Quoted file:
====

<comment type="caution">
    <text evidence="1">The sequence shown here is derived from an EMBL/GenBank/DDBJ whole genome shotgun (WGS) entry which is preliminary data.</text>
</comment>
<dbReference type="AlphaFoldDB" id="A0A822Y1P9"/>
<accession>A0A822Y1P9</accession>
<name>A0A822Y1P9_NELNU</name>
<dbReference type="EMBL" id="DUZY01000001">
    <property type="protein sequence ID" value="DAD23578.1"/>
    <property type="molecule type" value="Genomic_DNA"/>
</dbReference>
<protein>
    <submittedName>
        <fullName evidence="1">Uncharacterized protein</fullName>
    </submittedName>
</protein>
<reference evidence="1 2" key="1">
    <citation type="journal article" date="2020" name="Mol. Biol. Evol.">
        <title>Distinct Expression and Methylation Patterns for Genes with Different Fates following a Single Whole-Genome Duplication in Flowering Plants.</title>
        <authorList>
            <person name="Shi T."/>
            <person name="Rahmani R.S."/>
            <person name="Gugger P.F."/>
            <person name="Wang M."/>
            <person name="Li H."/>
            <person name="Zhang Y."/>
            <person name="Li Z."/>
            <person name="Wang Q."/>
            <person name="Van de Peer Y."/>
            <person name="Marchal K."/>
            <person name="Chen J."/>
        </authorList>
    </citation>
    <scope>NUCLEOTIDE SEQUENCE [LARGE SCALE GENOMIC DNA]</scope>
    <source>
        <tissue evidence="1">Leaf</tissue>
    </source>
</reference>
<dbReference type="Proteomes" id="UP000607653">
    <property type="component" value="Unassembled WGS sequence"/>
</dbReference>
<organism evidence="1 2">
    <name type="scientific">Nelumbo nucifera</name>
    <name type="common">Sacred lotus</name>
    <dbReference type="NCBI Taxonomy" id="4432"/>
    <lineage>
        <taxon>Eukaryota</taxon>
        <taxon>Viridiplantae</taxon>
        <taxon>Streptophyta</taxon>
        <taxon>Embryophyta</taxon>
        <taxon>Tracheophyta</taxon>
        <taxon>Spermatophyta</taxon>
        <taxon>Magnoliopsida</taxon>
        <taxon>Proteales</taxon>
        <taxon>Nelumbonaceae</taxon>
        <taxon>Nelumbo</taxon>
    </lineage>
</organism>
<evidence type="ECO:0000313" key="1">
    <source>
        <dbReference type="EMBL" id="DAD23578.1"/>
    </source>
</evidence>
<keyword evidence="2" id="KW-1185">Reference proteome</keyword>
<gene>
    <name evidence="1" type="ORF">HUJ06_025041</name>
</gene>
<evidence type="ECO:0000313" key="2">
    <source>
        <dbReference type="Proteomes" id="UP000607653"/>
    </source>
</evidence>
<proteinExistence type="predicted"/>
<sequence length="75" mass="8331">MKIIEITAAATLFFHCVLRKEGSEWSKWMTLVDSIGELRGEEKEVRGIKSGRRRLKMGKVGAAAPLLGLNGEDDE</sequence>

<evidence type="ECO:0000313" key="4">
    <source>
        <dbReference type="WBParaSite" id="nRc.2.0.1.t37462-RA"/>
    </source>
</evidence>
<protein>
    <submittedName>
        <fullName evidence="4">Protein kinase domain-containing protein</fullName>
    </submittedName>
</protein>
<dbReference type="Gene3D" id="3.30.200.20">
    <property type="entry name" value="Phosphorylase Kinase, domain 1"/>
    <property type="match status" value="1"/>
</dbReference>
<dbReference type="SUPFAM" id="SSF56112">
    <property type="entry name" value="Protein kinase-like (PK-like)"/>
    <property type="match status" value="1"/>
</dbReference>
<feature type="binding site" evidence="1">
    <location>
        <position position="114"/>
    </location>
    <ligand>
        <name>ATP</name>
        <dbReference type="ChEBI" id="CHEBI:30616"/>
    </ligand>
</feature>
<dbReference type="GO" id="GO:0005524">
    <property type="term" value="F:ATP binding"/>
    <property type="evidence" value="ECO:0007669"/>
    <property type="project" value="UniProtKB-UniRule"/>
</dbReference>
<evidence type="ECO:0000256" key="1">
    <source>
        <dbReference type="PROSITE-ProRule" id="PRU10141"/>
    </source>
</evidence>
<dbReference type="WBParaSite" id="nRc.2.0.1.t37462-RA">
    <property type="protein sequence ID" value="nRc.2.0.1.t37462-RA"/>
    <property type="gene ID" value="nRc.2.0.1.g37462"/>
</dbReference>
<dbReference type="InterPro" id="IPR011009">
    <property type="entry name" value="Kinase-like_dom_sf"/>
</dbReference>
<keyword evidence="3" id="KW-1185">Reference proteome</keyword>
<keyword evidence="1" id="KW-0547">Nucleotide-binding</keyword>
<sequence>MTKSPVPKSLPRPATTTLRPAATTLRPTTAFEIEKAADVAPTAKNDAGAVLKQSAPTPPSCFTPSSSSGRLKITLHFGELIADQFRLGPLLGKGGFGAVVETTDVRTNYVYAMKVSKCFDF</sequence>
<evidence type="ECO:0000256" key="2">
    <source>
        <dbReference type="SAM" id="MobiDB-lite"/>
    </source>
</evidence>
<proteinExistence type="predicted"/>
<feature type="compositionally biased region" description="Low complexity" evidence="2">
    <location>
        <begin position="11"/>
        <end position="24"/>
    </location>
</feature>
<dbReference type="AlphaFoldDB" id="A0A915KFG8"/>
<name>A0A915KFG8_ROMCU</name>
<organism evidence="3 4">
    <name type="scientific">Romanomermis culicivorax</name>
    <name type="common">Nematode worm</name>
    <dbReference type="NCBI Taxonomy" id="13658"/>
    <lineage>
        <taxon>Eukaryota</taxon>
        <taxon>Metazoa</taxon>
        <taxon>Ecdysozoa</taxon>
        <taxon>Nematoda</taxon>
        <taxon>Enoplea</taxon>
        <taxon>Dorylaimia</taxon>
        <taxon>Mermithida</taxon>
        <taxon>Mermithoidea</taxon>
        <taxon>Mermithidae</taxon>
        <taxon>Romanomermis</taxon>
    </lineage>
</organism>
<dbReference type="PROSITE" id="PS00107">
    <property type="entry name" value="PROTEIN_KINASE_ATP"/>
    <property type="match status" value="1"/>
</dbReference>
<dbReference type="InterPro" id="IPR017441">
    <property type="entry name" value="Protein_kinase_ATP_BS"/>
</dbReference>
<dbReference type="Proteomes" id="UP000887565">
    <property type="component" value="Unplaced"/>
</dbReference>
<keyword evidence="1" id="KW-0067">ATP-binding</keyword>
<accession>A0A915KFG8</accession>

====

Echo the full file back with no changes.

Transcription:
<comment type="caution">
    <text evidence="1">The sequence shown here is derived from an EMBL/GenBank/DDBJ whole genome shotgun (WGS) entry which is preliminary data.</text>
</comment>
<dbReference type="AlphaFoldDB" id="A0A822Y1P9"/>
<accession>A0A822Y1P9</accession>
<name>A0A822Y1P9_NELNU</name>
<dbReference type="EMBL" id="DUZY01000001">
    <property type="protein sequence ID" value="DAD23578.1"/>
    <property type="molecule type" value="Genomic_DNA"/>
</dbReference>
<protein>
    <submittedName>
        <fullName evidence="1">Uncharacterized protein</fullName>
    </submittedName>
</protein>
<reference evidence="1 2" key="1">
    <citation type="journal article" date="2020" name="Mol. Biol. Evol.">
        <title>Distinct Expression and Methylation Patterns for Genes with Different Fates following a Single Whole-Genome Duplication in Flowering Plants.</title>
        <authorList>
            <person name="Shi T."/>
            <person name="Rahmani R.S."/>
            <person name="Gugger P.F."/>
            <person name="Wang M."/>
            <person name="Li H."/>
            <person name="Zhang Y."/>
            <person name="Li Z."/>
            <person name="Wang Q."/>
            <person name="Van de Peer Y."/>
            <person name="Marchal K."/>
            <person name="Chen J."/>
        </authorList>
    </citation>
    <scope>NUCLEOTIDE SEQUENCE [LARGE SCALE GENOMIC DNA]</scope>
    <source>
        <tissue evidence="1">Leaf</tissue>
    </source>
</reference>
<dbReference type="Proteomes" id="UP000607653">
    <property type="component" value="Unassembled WGS sequence"/>
</dbReference>
<organism evidence="1 2">
    <name type="scientific">Nelumbo nucifera</name>
    <name type="common">Sacred lotus</name>
    <dbReference type="NCBI Taxonomy" id="4432"/>
    <lineage>
        <taxon>Eukaryota</taxon>
        <taxon>Viridiplantae</taxon>
        <taxon>Streptophyta</taxon>
        <taxon>Embryophyta</taxon>
        <taxon>Tracheophyta</taxon>
        <taxon>Spermatophyta</taxon>
        <taxon>Magnoliopsida</taxon>
        <taxon>Proteales</taxon>
        <taxon>Nelumbonaceae</taxon>
        <taxon>Nelumbo</taxon>
    </lineage>
</organism>
<evidence type="ECO:0000313" key="1">
    <source>
        <dbReference type="EMBL" id="DAD23578.1"/>
    </source>
</evidence>
<keyword evidence="2" id="KW-1185">Reference proteome</keyword>
<gene>
    <name evidence="1" type="ORF">HUJ06_025041</name>
</gene>
<evidence type="ECO:0000313" key="2">
    <source>
        <dbReference type="Proteomes" id="UP000607653"/>
    </source>
</evidence>
<proteinExistence type="predicted"/>
<sequence length="75" mass="8331">MKIIEITAAATLFFHCVLRKEGSEWSKWMTLVDSIGELRGEEKEVRGIKSGRRRLKMGKVGAAAPLLGLNGEDDE</sequence>

<evidence type="ECO:0000313" key="4">
    <source>
        <dbReference type="WBParaSite" id="nRc.2.0.1.t37462-RA"/>
    </source>
</evidence>
<protein>
    <submittedName>
        <fullName evidence="4">Protein kinase domain-containing protein</fullName>
    </submittedName>
</protein>
<dbReference type="Gene3D" id="3.30.200.20">
    <property type="entry name" value="Phosphorylase Kinase, domain 1"/>
    <property type="match status" value="1"/>
</dbReference>
<dbReference type="SUPFAM" id="SSF56112">
    <property type="entry name" value="Protein kinase-like (PK-like)"/>
    <property type="match status" value="1"/>
</dbReference>
<feature type="binding site" evidence="1">
    <location>
        <position position="114"/>
    </location>
    <ligand>
        <name>ATP</name>
        <dbReference type="ChEBI" id="CHEBI:30616"/>
    </ligand>
</feature>
<dbReference type="GO" id="GO:0005524">
    <property type="term" value="F:ATP binding"/>
    <property type="evidence" value="ECO:0007669"/>
    <property type="project" value="UniProtKB-UniRule"/>
</dbReference>
<evidence type="ECO:0000256" key="1">
    <source>
        <dbReference type="PROSITE-ProRule" id="PRU10141"/>
    </source>
</evidence>
<dbReference type="WBParaSite" id="nRc.2.0.1.t37462-RA">
    <property type="protein sequence ID" value="nRc.2.0.1.t37462-RA"/>
    <property type="gene ID" value="nRc.2.0.1.g37462"/>
</dbReference>
<dbReference type="InterPro" id="IPR011009">
    <property type="entry name" value="Kinase-like_dom_sf"/>
</dbReference>
<keyword evidence="3" id="KW-1185">Reference proteome</keyword>
<keyword evidence="1" id="KW-0547">Nucleotide-binding</keyword>
<sequence>MTKSPVPKSLPRPATTTLRPAATTLRPTTAFEIEKAADVAPTAKNDAGAVLKQSAPTPPSCFTPSSSSGRLKITLHFGELIADQFRLGPLLGKGGFGAVVETTDVRTNYVYAMKVSKCFDF</sequence>
<evidence type="ECO:0000256" key="2">
    <source>
        <dbReference type="SAM" id="MobiDB-lite"/>
    </source>
</evidence>
<proteinExistence type="predicted"/>
<feature type="compositionally biased region" description="Low complexity" evidence="2">
    <location>
        <begin position="11"/>
        <end position="24"/>
    </location>
</feature>
<dbReference type="AlphaFoldDB" id="A0A915KFG8"/>
<name>A0A915KFG8_ROMCU</name>
<organism evidence="3 4">
    <name type="scientific">Romanomermis culicivorax</name>
    <name type="common">Nematode worm</name>
    <dbReference type="NCBI Taxonomy" id="13658"/>
    <lineage>
        <taxon>Eukaryota</taxon>
        <taxon>Metazoa</taxon>
        <taxon>Ecdysozoa</taxon>
        <taxon>Nematoda</taxon>
        <taxon>Enoplea</taxon>
        <taxon>Dorylaimia</taxon>
        <taxon>Mermithida</taxon>
        <taxon>Mermithoidea</taxon>
        <taxon>Mermithidae</taxon>
        <taxon>Romanomermis</taxon>
    </lineage>
</organism>
<dbReference type="PROSITE" id="PS00107">
    <property type="entry name" value="PROTEIN_KINASE_ATP"/>
    <property type="match status" value="1"/>
</dbReference>
<dbReference type="InterPro" id="IPR017441">
    <property type="entry name" value="Protein_kinase_ATP_BS"/>
</dbReference>
<dbReference type="Proteomes" id="UP000887565">
    <property type="component" value="Unplaced"/>
</dbReference>
<keyword evidence="1" id="KW-0067">ATP-binding</keyword>
<accession>A0A915KFG8</accession>